Archive for June 5, 2014

Thursday, June 5, 2014 [Tweets] [Favorites]

Apple Has (Partly) Lifted the NDA for Beta Releases

Ole Begemann:

I am not a lawyer, but if I am reading this correctly, it means that beta version of the operating systems and SDKs are still under NDA, but Apple allows developers to discuss new APIs and features that have been introduced at WWDC in public. That should cover pretty much all the new stuff in iOS 8, Yosemite and the Developer Tools.

Chris Adamson:

The interim scenario we’ve been living in since then — no talking about the unreleased version, even though we all have it on our laptops — is still frustrating and fairly absurd. I wonder if either Apple’s going to give us an official clarification, or people are going to just go ahead and start talking. It would be nice for the conversation to be led by the top developers, speakers, and instructors instead of the rumor-mongers, for a change.

Counterparts Lite 1.1

Soon after releasing version 1.0, Michel Fortin has announced a new version of Counterparts Lite that adds support for XLIFF files, as well as license leases so that developers can provide licenses to translators. I’ve been testing it for a week or so, and it’s a great app.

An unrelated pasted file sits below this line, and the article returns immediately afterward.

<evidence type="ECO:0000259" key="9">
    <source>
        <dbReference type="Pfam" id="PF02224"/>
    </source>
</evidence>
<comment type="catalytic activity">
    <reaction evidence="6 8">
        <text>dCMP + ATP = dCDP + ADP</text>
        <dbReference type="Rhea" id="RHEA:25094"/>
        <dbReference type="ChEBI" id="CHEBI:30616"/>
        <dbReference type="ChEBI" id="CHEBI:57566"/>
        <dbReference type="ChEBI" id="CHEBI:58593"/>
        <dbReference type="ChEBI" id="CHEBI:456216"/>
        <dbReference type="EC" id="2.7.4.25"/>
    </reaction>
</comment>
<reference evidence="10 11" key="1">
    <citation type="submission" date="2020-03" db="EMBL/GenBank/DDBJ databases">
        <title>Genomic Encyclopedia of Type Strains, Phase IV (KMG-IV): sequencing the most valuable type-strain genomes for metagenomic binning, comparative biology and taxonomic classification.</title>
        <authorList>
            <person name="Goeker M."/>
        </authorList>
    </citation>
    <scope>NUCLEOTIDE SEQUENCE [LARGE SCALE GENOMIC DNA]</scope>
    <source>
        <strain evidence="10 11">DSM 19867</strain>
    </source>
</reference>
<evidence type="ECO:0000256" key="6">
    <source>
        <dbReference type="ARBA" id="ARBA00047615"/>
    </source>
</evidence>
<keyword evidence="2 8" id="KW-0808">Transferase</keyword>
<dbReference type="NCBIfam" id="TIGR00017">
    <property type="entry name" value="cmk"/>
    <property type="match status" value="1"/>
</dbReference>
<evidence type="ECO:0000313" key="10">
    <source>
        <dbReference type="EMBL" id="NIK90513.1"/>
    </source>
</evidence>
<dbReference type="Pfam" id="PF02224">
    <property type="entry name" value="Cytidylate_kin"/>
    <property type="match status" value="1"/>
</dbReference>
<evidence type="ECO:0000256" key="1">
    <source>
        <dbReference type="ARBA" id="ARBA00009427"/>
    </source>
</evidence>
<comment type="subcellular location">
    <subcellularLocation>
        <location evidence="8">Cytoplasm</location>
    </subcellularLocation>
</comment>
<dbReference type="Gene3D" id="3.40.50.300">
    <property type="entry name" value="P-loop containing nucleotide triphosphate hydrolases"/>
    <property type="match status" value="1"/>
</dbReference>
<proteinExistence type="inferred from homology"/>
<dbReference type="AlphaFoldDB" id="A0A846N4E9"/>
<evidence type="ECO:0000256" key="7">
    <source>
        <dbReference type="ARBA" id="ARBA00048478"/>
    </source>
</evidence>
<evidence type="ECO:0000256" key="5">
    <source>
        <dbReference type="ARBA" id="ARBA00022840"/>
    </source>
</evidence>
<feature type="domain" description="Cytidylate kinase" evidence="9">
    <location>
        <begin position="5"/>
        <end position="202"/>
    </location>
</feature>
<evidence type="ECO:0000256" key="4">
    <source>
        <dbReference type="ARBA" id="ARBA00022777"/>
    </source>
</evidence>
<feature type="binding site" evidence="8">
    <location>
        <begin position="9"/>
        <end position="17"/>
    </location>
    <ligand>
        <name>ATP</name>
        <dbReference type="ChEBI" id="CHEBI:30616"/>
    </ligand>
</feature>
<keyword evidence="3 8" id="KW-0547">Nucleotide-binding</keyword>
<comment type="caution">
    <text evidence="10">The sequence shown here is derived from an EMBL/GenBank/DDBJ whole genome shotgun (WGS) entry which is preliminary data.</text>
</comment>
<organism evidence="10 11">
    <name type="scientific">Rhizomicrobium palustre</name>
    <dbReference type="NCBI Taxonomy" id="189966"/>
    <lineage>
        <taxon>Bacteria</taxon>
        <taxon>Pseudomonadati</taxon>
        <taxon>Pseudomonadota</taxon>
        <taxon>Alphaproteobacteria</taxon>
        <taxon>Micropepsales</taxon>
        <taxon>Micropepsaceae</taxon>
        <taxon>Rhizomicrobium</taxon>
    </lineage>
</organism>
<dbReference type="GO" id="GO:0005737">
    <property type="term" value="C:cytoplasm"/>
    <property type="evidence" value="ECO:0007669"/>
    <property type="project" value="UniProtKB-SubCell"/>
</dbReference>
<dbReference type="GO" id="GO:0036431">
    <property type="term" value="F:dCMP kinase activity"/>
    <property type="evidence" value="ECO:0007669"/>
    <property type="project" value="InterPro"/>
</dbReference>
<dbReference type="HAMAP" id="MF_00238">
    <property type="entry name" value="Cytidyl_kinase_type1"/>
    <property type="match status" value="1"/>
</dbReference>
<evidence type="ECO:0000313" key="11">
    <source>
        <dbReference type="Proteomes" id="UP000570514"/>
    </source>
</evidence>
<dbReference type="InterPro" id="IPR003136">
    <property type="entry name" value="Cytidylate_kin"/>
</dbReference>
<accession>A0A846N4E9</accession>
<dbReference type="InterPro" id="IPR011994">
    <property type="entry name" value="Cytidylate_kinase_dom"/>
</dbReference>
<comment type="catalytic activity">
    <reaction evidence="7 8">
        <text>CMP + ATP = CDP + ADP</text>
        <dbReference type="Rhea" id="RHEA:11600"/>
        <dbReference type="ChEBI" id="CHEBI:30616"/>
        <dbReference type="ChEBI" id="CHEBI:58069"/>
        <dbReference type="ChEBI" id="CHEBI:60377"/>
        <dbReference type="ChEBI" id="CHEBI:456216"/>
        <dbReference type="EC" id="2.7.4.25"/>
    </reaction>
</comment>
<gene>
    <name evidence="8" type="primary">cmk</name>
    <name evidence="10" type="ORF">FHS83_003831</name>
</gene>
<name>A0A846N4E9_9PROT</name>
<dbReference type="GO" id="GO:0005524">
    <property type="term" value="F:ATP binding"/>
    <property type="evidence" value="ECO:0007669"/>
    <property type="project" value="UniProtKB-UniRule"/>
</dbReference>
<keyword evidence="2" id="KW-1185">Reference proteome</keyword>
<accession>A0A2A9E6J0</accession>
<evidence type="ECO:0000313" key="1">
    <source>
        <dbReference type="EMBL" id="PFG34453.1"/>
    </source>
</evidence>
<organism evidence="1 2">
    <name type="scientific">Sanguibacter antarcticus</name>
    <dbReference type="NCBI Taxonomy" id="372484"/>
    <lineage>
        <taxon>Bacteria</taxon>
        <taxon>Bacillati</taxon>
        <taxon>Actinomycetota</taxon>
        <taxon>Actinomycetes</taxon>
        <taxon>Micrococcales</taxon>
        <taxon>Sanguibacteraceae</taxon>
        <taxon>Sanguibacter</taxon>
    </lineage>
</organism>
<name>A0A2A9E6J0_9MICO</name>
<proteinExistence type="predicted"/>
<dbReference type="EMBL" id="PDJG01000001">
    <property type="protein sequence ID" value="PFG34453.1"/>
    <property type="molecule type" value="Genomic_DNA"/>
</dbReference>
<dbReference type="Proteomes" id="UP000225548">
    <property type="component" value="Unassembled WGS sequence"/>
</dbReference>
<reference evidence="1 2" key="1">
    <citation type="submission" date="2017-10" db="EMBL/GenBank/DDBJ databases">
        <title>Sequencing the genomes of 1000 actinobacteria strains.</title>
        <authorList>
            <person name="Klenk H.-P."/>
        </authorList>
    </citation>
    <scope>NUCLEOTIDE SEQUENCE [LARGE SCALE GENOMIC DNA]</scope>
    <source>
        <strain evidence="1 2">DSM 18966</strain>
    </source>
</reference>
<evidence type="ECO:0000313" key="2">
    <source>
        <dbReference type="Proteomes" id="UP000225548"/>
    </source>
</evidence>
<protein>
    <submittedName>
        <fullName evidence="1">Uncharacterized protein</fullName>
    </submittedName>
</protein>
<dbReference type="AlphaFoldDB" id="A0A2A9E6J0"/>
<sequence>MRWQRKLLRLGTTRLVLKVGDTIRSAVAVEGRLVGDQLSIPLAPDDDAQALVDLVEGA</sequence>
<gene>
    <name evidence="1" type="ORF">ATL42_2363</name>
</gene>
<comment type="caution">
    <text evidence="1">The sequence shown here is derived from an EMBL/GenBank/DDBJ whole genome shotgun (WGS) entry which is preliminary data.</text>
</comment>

SSL/TLS MITM Vulnerability

Andy Greenberg:

On Thursday, the OpenSSL Foundation published an advisory warning to users to update their SSL yet again, this time to fix a previously unknown but more than decade-old bug in the software that allows any network eavesdropper to strip away its encryption. The non-profit foundation, whose encryption is used by the majority of the Web’s SSL servers, issued a patch and advised sites that use its software to upgrade immediately.

Masashi Kikuchi:

The biggest reason why the bug hasn’t been found for over 16 years is that code reviews were insufficient, especially from experts who had experiences with TLS/SSL implementation. If the reviewers had enough experiences, they should have been verified OpenSSL code in the same way they do their own code. They could have detected the problem.

Fuzzing may have worked. However, as the history (see below) shows, knowledge of TLS/SSL implementation seems vital.